Alumni Spotlight: Kieren Topp

I'm studying civil and environmental engineering in Brisbane, Australia. My three favourite things to do in this world are: exploring, researching, and all things environmental - including hosting a green-living YouTube channel called Natural Thought.

Meet Kieren!

Why did you pick this program?

Kieren: I chose to volunteer overseas because I had always looked up to people who did so with an envy of wanting to do the same, but I never thought I would be able to do it myself. I had lived a very sheltered life, moving through the ranks of small child to school boy to high school boy and now university boy. My plans were to get a job, get a family, work, then die - but only because I hadn't experienced the world. Hearing about my options for overseas volunteering suddenly opened a door to this whole new world and gave me a new point of view on life.

I decided to travel with ISV because I had never traveled overseas before. This program, like many others, organise everything for you so all you have to do is pay them your money and enjoy the trip! (If you are more money conscious, you can organise such trips yourself, but if you are happy with paying for convenience, sign up to a third-party volunteer organisation such as ISV).

What's your favorite story to tell about your time abroad?

Kieren: My favourite story to share is not about the countless high-adrenalin activities I participated in such as white-water rafting down rapids as crazy as class five or zip-lining through tropical jungles. No, my favourite story (and what impacted me the most) happened while I was volunteering at a scientific research station in an isolated beach community called Ostional.

I was living with a host family in their home with a couple of other volunteers. This one-on-one living with the locals enhanced the experience dramatically! There were three children in the household (aged 10, 8, and 2) who were so lovely to play with. They would teach us Spanish words and play games with us in the backyard. Even though there was a language barrier, we could have so much fun together!

Ostional Beach

What is the most important thing you learned abroad?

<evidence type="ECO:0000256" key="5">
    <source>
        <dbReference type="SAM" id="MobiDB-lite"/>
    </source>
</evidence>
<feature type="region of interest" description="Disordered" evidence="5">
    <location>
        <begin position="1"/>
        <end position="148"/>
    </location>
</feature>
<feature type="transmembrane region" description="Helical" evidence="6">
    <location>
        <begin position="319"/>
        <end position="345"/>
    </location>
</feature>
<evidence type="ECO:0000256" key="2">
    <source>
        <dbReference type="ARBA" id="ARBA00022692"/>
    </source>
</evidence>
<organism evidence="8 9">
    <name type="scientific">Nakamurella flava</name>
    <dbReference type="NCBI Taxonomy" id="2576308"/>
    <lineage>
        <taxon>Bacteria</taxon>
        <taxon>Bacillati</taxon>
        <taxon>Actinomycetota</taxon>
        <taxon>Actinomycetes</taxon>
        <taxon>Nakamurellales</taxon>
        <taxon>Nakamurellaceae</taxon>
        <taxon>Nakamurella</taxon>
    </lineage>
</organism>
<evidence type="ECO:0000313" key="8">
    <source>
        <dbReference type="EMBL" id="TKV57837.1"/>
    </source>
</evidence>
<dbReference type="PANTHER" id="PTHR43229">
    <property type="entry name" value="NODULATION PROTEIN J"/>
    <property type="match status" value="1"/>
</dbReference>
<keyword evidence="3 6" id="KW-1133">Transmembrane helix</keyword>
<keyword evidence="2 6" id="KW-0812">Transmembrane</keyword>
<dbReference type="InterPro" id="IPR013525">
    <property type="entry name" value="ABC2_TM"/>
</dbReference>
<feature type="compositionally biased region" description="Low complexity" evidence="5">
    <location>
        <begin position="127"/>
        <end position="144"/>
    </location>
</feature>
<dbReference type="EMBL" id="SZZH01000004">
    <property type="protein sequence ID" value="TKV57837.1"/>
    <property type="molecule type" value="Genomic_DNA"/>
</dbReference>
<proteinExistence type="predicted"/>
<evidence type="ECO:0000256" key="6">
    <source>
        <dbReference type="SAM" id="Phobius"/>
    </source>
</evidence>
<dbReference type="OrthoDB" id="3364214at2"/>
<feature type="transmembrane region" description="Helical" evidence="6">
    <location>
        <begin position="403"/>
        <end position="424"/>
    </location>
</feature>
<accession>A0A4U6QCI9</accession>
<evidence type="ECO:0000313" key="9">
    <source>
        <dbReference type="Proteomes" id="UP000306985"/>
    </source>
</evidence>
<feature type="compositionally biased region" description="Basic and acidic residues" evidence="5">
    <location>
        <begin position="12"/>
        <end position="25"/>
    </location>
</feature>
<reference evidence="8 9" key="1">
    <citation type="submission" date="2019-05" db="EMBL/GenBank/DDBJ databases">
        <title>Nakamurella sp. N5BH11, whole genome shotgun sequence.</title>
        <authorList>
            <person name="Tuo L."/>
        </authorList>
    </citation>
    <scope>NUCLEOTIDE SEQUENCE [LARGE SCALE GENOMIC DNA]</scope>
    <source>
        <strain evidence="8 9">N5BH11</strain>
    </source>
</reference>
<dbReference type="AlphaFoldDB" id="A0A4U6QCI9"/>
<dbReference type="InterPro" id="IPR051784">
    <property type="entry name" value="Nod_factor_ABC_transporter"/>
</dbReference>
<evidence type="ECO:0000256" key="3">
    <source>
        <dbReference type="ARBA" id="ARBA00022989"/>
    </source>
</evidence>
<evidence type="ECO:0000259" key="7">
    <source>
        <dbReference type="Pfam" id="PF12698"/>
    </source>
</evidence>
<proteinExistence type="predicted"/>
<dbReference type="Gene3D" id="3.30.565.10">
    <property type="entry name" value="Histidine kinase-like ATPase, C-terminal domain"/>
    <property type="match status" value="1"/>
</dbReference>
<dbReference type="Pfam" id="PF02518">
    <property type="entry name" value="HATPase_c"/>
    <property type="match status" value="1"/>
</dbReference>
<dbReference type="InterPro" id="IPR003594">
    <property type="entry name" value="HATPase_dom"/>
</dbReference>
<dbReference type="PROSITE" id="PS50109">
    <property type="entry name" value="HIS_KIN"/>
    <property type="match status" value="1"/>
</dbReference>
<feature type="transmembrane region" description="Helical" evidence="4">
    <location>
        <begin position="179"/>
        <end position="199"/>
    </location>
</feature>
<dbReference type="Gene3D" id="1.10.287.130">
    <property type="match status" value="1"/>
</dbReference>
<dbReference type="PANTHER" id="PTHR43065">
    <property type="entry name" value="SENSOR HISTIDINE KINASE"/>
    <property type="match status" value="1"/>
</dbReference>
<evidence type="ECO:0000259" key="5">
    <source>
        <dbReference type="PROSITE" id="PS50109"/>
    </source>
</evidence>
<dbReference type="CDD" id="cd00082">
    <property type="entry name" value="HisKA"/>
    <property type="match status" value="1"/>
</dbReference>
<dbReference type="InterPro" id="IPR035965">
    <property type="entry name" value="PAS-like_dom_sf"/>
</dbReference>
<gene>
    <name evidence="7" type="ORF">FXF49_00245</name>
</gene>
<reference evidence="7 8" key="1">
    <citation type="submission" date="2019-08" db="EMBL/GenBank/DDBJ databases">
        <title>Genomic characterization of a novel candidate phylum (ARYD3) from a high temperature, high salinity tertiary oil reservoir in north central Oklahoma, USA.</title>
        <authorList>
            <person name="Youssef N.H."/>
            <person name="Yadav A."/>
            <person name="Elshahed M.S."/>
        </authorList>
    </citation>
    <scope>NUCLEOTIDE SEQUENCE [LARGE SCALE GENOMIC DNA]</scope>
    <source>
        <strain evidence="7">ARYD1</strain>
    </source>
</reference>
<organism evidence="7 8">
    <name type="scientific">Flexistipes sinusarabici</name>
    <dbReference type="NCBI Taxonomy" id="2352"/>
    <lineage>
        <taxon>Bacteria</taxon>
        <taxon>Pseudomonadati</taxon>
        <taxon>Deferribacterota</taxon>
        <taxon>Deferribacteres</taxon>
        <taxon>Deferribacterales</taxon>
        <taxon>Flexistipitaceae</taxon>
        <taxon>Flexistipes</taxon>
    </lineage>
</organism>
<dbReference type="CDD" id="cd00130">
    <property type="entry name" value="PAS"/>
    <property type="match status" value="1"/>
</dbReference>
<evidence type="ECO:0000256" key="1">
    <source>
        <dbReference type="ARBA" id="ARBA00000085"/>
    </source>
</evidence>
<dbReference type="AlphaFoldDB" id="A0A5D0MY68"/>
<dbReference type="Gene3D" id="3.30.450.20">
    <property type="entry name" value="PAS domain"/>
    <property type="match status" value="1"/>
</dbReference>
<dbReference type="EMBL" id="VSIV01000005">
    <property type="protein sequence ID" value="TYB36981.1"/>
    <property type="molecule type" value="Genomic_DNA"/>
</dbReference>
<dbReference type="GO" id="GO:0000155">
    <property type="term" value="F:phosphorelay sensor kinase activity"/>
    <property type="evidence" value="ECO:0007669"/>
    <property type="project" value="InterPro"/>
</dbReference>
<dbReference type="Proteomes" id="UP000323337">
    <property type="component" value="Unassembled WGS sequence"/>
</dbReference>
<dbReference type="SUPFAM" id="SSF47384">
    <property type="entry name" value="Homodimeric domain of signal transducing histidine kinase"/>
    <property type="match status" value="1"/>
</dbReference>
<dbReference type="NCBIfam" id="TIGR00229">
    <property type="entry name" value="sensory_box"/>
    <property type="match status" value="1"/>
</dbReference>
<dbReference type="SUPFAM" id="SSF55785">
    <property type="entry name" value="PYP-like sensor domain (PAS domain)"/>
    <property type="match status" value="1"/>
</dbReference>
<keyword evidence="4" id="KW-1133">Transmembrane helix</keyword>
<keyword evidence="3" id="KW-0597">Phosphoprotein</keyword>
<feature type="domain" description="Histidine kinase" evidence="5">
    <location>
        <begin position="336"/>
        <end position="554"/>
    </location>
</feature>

Kieren: We are all the same! Although some people have more money than others or have different physical characteristics or are raised to different ideologies, we are all essentially the same!

Tell us about an experience you had that you could not have had at home.

Kieren: After a day of Spanish classes, some of us at the school decided to walk to the other side of town to play soccer at a local park. It was your typical Hollywood American set-up with a concrete soccer-field-slash-basketball-court and high, chicken-wire fencing all the way around. A children's playground was tucked away in the corner with a tree and a small patch of grass.

When we arrived there, some locals were already playing soccer and invited us to join them (this took us a while to figure out): gringos verses locals. The pack leader was very vocal and played relatively aggressively, which kept me conscious and wary of my passport and cash strung around my neck. It was a great game ending in a draw of 1-1 and only stopped because we lost both soccer balls over a high fence with a long drop on the other side. This experience was enhanced by the fact we didn't know what they were saying or shouting during the game.

Pacuare River

What made this trip meaningful to you, or how did this trip change your perceptions or future path?

Kieren: I have always had a passion for research and digging down to the bottom of things so it was fulfilling to experience the behind-the-scenes of a scientific study in progress, and be a part of that. I have been considering changing my course from environmental engineering into environmental science and this volunteer project gave me valuable experience in the field which will allow me to make a more informed decision.